Myopia is often first diagnosed during childhood, usually around 6–7. It can significantly impact a child’s ability to learn, socialize, and enjoy activities like sports.

Several factors can increase a child’s risk of developing myopia, including: 

Children with Myopia

Myopia can significantly impact children’s academic performance and overall quality of life. Nearsighted children may need help to see the board clearly in the classroom, making it difficult to take notes or follow along in lessons.

This can lead to frustration, decreased motivation, and even poor academic performance. Additionally, nearsightedness can impact a child’s ability to engage in sports or other recreational activities, leading to social isolation or a lack of physical activity.

It can be difficult for children to tell you if they have myopia. They may not have the language to explain what they’re experiencing or don’t realize that they don’t see correctly. Here are some signs your child may have myopia:

  • Complaints of discomfort or blurred vision
  • Short attention span
  • Frequent blinking
  • Trouble seeing the board in class
  • Headaches
  • Covering one eye or tilting the head to one side

What Is Hyperopia?

An optometrist showing a 3D model of an eye to explain her diagnosis to her patient.

Hyperopia, also known as farsightedness, can be considered the “opposite” of myopia—even though it can affect your lifestyle similarly. It’s a condition in which an individual can see far away objects clearly, but objects that are close up appear blurred. This occurs because a shorter-than-normal eyeball causes light to focus behind the retina.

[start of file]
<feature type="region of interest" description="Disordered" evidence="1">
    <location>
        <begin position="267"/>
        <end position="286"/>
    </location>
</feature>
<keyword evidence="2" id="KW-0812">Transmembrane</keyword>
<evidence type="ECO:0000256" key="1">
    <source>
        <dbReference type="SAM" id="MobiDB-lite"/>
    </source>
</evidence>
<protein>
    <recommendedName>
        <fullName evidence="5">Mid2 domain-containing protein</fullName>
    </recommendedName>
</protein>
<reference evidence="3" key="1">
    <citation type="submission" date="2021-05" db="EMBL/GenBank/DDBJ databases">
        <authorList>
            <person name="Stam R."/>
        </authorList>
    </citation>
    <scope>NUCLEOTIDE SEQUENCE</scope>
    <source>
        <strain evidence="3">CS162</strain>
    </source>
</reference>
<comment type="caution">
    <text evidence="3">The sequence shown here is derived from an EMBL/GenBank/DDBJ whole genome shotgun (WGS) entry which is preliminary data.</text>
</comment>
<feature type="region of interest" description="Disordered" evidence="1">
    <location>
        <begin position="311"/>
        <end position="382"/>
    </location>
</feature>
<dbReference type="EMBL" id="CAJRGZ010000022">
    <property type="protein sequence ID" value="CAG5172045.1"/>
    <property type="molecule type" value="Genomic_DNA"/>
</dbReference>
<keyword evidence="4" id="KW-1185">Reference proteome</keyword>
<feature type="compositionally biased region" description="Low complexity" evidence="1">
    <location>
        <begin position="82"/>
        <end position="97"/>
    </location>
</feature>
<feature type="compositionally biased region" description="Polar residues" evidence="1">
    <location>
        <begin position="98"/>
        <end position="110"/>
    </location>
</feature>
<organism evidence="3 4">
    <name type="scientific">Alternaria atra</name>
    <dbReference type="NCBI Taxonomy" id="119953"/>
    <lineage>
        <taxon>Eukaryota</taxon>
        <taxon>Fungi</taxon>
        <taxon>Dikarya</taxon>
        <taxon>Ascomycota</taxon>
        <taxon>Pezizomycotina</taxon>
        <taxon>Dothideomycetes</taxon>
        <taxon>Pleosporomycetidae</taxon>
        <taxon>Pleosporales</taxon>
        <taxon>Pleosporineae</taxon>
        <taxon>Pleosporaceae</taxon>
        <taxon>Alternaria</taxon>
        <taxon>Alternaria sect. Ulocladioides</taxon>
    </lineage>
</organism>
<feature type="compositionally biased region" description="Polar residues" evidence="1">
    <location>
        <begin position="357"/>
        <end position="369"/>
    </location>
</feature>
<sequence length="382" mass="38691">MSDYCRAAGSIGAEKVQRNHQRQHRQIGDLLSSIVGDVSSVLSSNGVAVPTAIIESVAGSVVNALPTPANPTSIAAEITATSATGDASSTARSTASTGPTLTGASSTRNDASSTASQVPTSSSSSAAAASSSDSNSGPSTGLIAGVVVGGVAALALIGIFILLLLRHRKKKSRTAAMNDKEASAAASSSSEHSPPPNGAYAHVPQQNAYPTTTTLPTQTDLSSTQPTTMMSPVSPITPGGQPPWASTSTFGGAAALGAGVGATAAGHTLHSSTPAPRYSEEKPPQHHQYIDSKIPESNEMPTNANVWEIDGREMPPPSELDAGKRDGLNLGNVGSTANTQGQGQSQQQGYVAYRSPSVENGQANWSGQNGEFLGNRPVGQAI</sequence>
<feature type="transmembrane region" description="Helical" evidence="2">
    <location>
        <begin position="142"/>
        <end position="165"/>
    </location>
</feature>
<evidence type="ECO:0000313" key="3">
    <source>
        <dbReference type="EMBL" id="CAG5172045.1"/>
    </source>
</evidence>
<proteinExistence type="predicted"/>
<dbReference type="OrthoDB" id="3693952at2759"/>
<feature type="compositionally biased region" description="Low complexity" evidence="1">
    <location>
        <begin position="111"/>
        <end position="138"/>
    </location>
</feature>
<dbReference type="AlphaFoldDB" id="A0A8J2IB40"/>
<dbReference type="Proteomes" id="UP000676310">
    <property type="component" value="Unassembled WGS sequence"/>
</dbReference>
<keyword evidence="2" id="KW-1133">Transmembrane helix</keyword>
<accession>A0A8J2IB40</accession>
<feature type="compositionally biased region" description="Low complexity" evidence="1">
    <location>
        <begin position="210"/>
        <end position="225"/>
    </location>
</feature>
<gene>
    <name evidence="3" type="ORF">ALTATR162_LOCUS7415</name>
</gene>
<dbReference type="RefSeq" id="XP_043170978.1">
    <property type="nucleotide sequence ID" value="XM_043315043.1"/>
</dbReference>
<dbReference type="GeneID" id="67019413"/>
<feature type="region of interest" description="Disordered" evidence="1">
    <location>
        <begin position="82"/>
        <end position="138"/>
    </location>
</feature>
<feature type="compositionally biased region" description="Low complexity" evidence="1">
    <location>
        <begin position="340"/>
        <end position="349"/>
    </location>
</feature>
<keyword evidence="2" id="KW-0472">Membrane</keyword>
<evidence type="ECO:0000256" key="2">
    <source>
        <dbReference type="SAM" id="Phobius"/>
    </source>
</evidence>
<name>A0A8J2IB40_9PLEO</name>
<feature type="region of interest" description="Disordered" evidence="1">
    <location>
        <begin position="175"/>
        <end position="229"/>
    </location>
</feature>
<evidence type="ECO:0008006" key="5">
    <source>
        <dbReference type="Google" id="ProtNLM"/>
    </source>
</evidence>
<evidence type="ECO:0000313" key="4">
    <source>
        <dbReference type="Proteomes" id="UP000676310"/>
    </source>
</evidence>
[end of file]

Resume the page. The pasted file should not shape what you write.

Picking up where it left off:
This condition can affect people of all ages, from young children to seniors. If you have hyperopia, you may experience difficulties reading, crafting, sewing, or doing any activity requiring close vision.

Experts are still researching the exact causes behind hyperopia. It may be inherited from your parents or caused by the environment. Many people can have some amount of hyperopia and never know it! It usually only becomes a problem if it impacts your daily activities.

Treating Refractive Errors

The most common treatment for refractive errors is corrective lenses, including glasses and contact lenses. Glasses are popular for children, as they’re relatively easy to use and maintain. Contact lenses may also be a suitable option for older children or teenagers who are more responsible and able to handle them safely.